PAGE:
Lusaka - Zambian President Edgar Lungu has disclosed plans for the country to import maize from South America, as the drought is expected to downsize the crop considerably.
Local newspaper The Post reported that the country was looking to import maize as a means of combating the effects of an El Nino that is currently plaguing the region, causing widespread drought.
According to Lungu, Zambia's maize stock would only serve the country until June of this year.
Lungu, however, has faced widespread criticism over his action plan, with the opposition lambasting him for exporting maize while the country faced a food shortage.
Zambia's opposition party, the United Party for National Development (UPND), said the input support programme could potentially lead to hunger.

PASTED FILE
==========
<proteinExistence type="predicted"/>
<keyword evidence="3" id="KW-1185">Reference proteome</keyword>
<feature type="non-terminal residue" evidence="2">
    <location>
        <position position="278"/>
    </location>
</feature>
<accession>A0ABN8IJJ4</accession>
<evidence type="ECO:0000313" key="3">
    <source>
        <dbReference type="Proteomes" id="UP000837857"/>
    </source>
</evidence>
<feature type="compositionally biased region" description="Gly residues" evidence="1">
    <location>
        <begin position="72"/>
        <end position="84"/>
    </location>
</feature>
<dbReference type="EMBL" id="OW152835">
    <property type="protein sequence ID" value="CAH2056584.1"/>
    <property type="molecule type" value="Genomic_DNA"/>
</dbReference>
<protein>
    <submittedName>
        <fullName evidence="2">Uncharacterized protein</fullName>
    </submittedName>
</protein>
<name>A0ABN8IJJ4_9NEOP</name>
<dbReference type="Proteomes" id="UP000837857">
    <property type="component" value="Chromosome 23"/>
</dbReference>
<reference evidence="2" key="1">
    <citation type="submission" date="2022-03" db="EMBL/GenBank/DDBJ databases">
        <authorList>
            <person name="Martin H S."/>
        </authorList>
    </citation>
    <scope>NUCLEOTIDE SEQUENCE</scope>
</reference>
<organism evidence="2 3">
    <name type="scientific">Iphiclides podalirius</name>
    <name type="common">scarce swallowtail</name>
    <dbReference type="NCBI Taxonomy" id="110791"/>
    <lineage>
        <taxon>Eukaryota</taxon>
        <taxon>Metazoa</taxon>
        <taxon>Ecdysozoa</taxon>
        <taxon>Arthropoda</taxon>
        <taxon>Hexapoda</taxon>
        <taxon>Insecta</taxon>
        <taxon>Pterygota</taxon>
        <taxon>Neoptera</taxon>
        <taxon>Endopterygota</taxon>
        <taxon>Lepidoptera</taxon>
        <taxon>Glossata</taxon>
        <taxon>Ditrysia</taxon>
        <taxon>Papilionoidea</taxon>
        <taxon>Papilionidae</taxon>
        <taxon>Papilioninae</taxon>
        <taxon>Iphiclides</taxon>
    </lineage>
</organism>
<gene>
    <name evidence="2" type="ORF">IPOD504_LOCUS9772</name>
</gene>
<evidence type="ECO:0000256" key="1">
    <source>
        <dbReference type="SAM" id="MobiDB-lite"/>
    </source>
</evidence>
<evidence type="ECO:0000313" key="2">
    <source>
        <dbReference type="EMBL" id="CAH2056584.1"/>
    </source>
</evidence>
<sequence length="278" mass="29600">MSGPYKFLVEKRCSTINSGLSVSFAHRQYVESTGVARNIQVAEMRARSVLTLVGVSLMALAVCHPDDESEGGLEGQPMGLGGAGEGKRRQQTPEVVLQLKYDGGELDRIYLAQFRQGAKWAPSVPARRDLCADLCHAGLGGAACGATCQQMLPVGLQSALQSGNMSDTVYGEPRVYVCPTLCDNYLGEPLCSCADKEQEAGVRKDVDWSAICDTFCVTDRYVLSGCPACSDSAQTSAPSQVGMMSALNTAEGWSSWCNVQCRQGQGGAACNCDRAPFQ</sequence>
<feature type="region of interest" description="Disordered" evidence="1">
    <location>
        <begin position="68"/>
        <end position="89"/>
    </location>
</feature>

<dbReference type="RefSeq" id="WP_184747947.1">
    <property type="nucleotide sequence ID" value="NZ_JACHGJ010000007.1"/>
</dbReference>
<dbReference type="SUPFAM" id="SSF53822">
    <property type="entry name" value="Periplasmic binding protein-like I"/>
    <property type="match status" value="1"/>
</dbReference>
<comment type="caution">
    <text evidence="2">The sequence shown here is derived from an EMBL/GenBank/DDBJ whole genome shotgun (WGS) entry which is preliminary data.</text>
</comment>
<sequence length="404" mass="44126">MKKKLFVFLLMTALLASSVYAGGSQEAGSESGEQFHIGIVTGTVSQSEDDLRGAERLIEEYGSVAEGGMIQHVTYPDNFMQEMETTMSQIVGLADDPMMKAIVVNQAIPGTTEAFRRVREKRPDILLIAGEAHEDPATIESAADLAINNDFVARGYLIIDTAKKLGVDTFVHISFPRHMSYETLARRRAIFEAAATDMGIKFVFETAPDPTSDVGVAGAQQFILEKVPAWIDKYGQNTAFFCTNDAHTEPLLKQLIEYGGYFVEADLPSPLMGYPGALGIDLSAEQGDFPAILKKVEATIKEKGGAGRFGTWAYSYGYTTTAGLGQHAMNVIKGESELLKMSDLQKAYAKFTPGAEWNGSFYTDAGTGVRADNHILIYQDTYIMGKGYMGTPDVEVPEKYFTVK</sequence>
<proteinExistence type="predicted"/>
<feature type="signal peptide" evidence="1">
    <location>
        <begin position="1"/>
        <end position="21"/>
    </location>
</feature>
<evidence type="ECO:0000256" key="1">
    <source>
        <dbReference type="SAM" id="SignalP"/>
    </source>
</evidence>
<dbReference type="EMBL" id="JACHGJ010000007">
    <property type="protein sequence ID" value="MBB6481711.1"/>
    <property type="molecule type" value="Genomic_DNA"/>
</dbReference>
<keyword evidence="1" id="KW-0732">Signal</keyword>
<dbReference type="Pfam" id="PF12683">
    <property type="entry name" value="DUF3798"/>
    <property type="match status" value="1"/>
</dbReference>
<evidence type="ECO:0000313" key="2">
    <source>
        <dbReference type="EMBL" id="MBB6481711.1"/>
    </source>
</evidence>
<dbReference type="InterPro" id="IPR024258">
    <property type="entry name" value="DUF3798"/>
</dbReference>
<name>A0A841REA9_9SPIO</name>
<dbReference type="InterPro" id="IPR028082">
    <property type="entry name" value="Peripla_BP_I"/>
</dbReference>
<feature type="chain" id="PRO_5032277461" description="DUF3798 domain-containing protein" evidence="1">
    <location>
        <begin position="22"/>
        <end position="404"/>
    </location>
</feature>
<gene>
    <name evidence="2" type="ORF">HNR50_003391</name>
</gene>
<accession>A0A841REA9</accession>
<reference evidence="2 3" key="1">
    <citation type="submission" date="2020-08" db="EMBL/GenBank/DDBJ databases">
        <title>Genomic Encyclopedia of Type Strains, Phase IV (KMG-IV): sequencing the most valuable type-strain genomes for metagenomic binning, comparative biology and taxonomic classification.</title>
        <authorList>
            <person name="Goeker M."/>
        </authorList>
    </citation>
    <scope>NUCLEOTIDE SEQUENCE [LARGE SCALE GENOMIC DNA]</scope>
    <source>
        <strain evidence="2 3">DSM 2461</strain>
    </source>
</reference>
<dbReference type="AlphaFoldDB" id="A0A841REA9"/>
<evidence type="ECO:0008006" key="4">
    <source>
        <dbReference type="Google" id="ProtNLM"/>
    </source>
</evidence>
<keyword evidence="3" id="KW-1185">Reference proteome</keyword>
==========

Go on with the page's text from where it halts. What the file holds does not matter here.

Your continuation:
A recent statement released by UPND leader Hakainde Hichilema, said that maize exports were leading to a rise in the country's cost of living and "could lead to the starvation of much of the country's poorest citizens".
Alliance for Democracy and Development (ADD) leader Charles Milupi also weighed in on the crisis, calling the importation of maize "illegal", as the southern Africa country continued to export the commodity to other countries.
A recent News24 report revealed that Zambia had started exporting grain to neighbouring Zimbabwe in October 2015.
The Zambia Grain Traders Association at the time, disclosed logistical challenges being faced due to the agreement, with Zambia only being able to export 40 000 tons of grain to Zimbabwe per month.
The ongoing El Nino is said to be affecting approximately 30 million people across the region, with maize outputs in Zambia expected to drop by a third due to the ongoing drought.